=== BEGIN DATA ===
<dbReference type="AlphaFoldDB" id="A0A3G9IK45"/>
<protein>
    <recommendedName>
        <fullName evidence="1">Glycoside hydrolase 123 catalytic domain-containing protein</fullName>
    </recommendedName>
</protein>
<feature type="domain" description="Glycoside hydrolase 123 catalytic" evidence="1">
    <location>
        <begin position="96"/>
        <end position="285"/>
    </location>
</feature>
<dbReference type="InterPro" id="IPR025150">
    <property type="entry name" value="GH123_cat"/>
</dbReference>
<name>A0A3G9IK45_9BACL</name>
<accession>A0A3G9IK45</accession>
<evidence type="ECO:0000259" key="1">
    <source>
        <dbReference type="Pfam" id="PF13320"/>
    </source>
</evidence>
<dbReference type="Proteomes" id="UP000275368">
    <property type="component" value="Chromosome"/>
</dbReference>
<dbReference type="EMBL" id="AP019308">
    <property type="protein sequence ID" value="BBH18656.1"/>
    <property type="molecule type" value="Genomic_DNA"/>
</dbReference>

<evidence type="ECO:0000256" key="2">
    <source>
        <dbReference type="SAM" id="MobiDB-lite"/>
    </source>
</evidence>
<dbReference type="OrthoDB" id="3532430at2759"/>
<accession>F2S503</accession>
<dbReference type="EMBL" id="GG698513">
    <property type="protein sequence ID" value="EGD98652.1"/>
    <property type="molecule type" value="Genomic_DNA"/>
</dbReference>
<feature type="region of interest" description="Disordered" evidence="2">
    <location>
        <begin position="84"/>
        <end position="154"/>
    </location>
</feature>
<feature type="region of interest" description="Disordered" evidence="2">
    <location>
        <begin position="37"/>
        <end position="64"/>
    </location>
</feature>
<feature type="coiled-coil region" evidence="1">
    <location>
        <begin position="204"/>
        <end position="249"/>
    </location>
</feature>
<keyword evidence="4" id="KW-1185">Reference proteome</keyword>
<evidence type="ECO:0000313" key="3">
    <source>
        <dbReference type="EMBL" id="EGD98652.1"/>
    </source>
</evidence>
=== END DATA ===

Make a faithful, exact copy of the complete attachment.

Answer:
<dbReference type="AlphaFoldDB" id="A0A3G9IK45"/>
<protein>
    <recommendedName>
        <fullName evidence="1">Glycoside hydrolase 123 catalytic domain-containing protein</fullName>
    </recommendedName>
</protein>
<feature type="domain" description="Glycoside hydrolase 123 catalytic" evidence="1">
    <location>
        <begin position="96"/>
        <end position="285"/>
    </location>
</feature>
<dbReference type="InterPro" id="IPR025150">
    <property type="entry name" value="GH123_cat"/>
</dbReference>
<name>A0A3G9IK45_9BACL</name>
<accession>A0A3G9IK45</accession>
<evidence type="ECO:0000259" key="1">
    <source>
        <dbReference type="Pfam" id="PF13320"/>
    </source>
</evidence>
<dbReference type="Proteomes" id="UP000275368">
    <property type="component" value="Chromosome"/>
</dbReference>
<dbReference type="EMBL" id="AP019308">
    <property type="protein sequence ID" value="BBH18656.1"/>
    <property type="molecule type" value="Genomic_DNA"/>
</dbReference>

<evidence type="ECO:0000256" key="2">
    <source>
        <dbReference type="SAM" id="MobiDB-lite"/>
    </source>
</evidence>
<dbReference type="OrthoDB" id="3532430at2759"/>
<accession>F2S503</accession>
<dbReference type="EMBL" id="GG698513">
    <property type="protein sequence ID" value="EGD98652.1"/>
    <property type="molecule type" value="Genomic_DNA"/>
</dbReference>
<feature type="region of interest" description="Disordered" evidence="2">
    <location>
        <begin position="84"/>
        <end position="154"/>
    </location>
</feature>
<feature type="region of interest" description="Disordered" evidence="2">
    <location>
        <begin position="37"/>
        <end position="64"/>
    </location>
</feature>
<feature type="coiled-coil region" evidence="1">
    <location>
        <begin position="204"/>
        <end position="249"/>
    </location>
</feature>
<keyword evidence="4" id="KW-1185">Reference proteome</keyword>
<evidence type="ECO:0000313" key="3">
    <source>
        <dbReference type="EMBL" id="EGD98652.1"/>
    </source>
</evidence>